Before the TV shows, the bestselling books, the school-food campaigns and the browbeating of obese Americans, Jamie Oliver's approach to cooking was that of an experienced brickie – grab this brick, mix this cement, trowel the cement on here, plonk the mixture down there and bish, bosh, zing, zing, hey presto it's done. He convinced the nation that simplicity, rather than complexity, could deliver big flavours. Through the unveiling of his 15 restaurant, and his immensely popular Jamie's Italian chain, he has kept faith with the basic, the tasty, the honest-to-God. Devotees will be relieved to hear that his newest incarnation mostly maintains the tradition, at least when it comes to food. If only everything else about it were so simple.
Barbecoa is located in the new shopping centre called New Change, beside St Paul's Cathedral. Behind a glass front, you see a big B logo and a picture of a grinning J Oliver. Inside, a woman explains that no, no, this is the Jamie Oliver shop, you silly things. The restaurant is down there, turn right and take the lift to the first floor.
A sweet waitress led us into the startling dining room. It's like walking into a film set – the film being Welcome to Sarajevo. You walk past a brick wall, inset with brass-framed windows, through which you can see an arsenal of fancy barbecue equipment: a Japanese robata grill, a Texan smoker and a Tandoori oven like an anti-personnel device. Through the huge window is a view of St Paul's. Unfortunately, it's the arse-end of St Paul's, behind which are three concrete blocks. "I don't think Christopher Wren designed those," said my friend Lisa smartly. "More like Albert Speer."
The main dining area is designed by Tom Dixon, king of metal light fittings. Here, he has excelled himself with hanging lights in organ-pipe shapes – but they don't go with the banquettes, which are the dirty-rose hue of liver sausage. It's so confusing, you bury your face in the tabloid-sized menu.
The influence of Oliver's partner, Adam Perry Lang, is obvious. Lang is an American "bona fide barbecue expert" whatever that is, who runs Daisy May's BBQ restaurant in New York. He and Jamie are committed to showing off "the depth of flavours that smoke, fire and charcoal can bring to food". So the main courses are few and all are carnal: rump, fillet and strip steak and burger, lamb skewers and leg steak, pork belly, rib and shoulder, spatchcock chicken... Heaven help any vegetarian who walks into this hecatomb of seared meat.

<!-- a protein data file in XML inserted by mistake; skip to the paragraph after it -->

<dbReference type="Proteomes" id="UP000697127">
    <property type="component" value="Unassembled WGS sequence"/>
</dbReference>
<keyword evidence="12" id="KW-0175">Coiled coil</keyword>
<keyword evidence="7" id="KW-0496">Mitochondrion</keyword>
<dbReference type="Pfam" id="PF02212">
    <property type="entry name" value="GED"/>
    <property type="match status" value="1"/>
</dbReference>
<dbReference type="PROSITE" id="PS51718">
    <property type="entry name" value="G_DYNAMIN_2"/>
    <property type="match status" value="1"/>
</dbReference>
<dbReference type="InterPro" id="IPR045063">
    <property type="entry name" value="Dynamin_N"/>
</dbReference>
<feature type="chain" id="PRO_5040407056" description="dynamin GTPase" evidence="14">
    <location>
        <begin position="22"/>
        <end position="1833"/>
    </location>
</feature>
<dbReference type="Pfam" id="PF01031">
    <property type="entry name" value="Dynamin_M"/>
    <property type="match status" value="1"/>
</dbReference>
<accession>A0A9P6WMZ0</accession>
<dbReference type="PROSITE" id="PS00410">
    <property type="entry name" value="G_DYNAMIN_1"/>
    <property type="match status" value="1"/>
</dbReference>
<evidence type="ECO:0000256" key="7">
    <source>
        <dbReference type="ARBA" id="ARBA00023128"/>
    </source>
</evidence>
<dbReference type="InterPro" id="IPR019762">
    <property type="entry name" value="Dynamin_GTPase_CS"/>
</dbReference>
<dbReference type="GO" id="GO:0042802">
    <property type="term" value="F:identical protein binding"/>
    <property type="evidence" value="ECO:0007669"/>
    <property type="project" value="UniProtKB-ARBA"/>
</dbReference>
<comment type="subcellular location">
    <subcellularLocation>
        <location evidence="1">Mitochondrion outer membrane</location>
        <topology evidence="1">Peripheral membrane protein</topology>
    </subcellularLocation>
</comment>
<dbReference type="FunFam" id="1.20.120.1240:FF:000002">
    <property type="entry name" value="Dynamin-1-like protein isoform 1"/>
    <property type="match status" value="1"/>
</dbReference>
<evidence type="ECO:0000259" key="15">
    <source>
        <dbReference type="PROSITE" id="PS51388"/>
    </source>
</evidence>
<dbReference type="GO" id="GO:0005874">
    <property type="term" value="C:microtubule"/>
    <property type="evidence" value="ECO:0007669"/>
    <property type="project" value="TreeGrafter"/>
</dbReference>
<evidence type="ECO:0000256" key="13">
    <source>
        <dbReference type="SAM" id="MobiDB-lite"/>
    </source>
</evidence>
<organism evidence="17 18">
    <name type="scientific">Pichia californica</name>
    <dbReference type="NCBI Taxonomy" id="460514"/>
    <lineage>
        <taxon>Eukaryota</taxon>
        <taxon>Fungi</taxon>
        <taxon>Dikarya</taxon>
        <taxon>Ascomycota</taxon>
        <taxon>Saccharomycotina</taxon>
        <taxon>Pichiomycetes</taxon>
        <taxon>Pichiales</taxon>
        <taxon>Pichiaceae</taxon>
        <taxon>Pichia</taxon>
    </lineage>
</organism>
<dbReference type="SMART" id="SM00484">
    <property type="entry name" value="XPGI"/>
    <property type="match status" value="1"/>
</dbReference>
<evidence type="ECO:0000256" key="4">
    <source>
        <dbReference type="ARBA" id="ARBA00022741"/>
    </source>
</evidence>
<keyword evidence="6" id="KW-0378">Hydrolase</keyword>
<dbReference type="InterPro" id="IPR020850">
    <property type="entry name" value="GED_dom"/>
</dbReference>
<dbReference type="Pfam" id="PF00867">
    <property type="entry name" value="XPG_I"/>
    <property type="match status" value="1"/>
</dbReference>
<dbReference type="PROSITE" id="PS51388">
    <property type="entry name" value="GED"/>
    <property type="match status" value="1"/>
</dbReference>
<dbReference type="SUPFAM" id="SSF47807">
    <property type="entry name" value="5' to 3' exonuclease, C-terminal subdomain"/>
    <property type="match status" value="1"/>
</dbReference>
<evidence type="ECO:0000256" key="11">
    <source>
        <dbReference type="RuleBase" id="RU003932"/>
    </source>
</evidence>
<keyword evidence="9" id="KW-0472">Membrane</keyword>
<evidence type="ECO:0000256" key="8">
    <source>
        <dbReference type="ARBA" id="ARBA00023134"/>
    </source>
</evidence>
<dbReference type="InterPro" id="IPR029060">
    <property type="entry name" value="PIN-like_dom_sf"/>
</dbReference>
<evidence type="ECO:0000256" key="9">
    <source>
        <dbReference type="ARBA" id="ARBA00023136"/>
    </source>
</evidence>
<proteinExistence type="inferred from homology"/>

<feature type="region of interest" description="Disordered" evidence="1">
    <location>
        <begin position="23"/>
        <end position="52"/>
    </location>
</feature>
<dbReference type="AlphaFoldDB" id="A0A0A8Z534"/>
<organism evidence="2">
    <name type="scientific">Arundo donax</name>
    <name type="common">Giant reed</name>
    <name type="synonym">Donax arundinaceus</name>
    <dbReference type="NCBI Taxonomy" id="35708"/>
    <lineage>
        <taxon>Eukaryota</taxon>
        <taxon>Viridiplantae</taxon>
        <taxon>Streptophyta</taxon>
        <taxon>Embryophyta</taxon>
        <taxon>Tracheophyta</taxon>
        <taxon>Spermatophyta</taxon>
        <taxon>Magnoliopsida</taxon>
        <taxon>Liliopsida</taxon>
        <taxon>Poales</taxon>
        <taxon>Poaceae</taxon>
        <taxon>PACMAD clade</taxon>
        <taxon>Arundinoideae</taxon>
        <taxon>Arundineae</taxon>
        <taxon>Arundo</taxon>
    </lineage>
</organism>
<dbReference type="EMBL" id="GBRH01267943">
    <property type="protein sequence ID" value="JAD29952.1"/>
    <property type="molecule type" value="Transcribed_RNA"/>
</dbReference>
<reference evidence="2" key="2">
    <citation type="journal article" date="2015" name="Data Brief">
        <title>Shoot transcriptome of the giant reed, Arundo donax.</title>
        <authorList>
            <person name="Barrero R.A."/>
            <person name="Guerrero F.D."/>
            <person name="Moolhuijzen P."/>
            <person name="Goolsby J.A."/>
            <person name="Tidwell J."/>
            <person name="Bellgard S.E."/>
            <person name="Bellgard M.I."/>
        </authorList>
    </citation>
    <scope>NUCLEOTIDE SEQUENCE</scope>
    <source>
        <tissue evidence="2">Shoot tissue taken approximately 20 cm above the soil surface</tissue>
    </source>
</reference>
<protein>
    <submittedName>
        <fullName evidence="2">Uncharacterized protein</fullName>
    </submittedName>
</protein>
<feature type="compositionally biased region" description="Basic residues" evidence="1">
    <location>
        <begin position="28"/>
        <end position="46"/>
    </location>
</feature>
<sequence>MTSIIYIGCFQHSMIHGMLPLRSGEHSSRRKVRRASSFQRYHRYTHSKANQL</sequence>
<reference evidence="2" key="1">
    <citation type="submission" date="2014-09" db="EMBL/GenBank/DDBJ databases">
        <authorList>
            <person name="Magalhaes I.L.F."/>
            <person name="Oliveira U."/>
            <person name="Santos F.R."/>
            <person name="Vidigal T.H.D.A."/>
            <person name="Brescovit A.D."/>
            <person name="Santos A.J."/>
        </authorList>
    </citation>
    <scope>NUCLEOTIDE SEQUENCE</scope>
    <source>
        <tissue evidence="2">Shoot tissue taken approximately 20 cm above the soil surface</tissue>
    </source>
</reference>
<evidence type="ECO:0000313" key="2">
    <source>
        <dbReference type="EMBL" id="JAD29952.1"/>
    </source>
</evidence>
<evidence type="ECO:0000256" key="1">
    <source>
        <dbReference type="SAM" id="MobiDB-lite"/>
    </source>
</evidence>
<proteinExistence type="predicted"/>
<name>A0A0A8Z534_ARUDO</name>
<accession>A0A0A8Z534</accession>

Waiting for the main event, you can marvel at how odd the early dishes are. There's a £4 charge for bread and butter – you get four tranches, of tandoori bread, sourdough, rosemary toast and pumpernickel, but to get your money's worth, you'd have to eat the lot and have no appetite left. My starter of crispy pig cheeks was a classic case of over-production. The pig's head had been roasted until the flesh fell off, the cheeks had been boned, mixed with celery and carrots, rolled up, sliced, then cooked until the top was blackened. Its porkiness was muted rather than enhanced by all this activity, and its indifferent flavour wasn't improved by piccalilli. Lisa's baby back ribs, though, were excellent – the meat came off the bone easily and was properly sticky, with real chilli heat in the marinade.
Then the wait was over and my steak arrived. ("Be careful of that knife," said the waitress. "It's quite sharp." Did I really need to be told that?) It would be rude, in a major new steakhouse, not to order the most spectacular one, so I did – a 400g monstrosity like a slab of roadway, its right-angled bone palaeontologically solid and ancient-looking. It sat on a hillock of limp lettuce with a light jus of garlic, anchovy and lemon, and it was wonderfully, explosively juicy, its texture less clenched than most strip steak, its charred smokiness, a real treat. The chips were also ambrosial, lightly crisped like rectangular planks of perfect roast potato.
Lisa chose the fish of the day, hot salmon on a salad of glass noodles containing pork belly. The salmon was perfectly cooked, neither too dry nor fashionably slithery on the inside – "but it doesn't taste of very much, and I could have cooked it myself at home". As for the presence of pork belly – not so much surf'n'turf as surf'n'sty – they seemed to her "like bits of leftover Pad Thai". A side of creamed spinach was eccentrically topped with breadcrumbs and fried shallots. They gave the spinach "bite" – but I ordered the spinach to complement the steak, not to be given a bowl of spinach-plus-roughage.
We shared a yummy banana split with chocolate curls, butterscotch crackle, vanilla ice-cream, and a rather intrusive walnut and banana-bread base, and split (as we'd say in the Sixties). The war-zone aspect of Barbecoa is hard to love, but when it gets it right (as with the steak) you can forgive the slapdash approach to anything which isn't carnivore-related. Time will tell, but I'm not convinced this is a place to which Oliver's army will flock.
Barbecoa, 20 New Change Passage, London, EC4M 9AG (020-3005 8555)
Three courses à la carte £110 for two, including wine
Tipping policy: "Service charge is 12.5 per cent discretionary, of which 100 per cent goes to the staff; all tips go to the staff"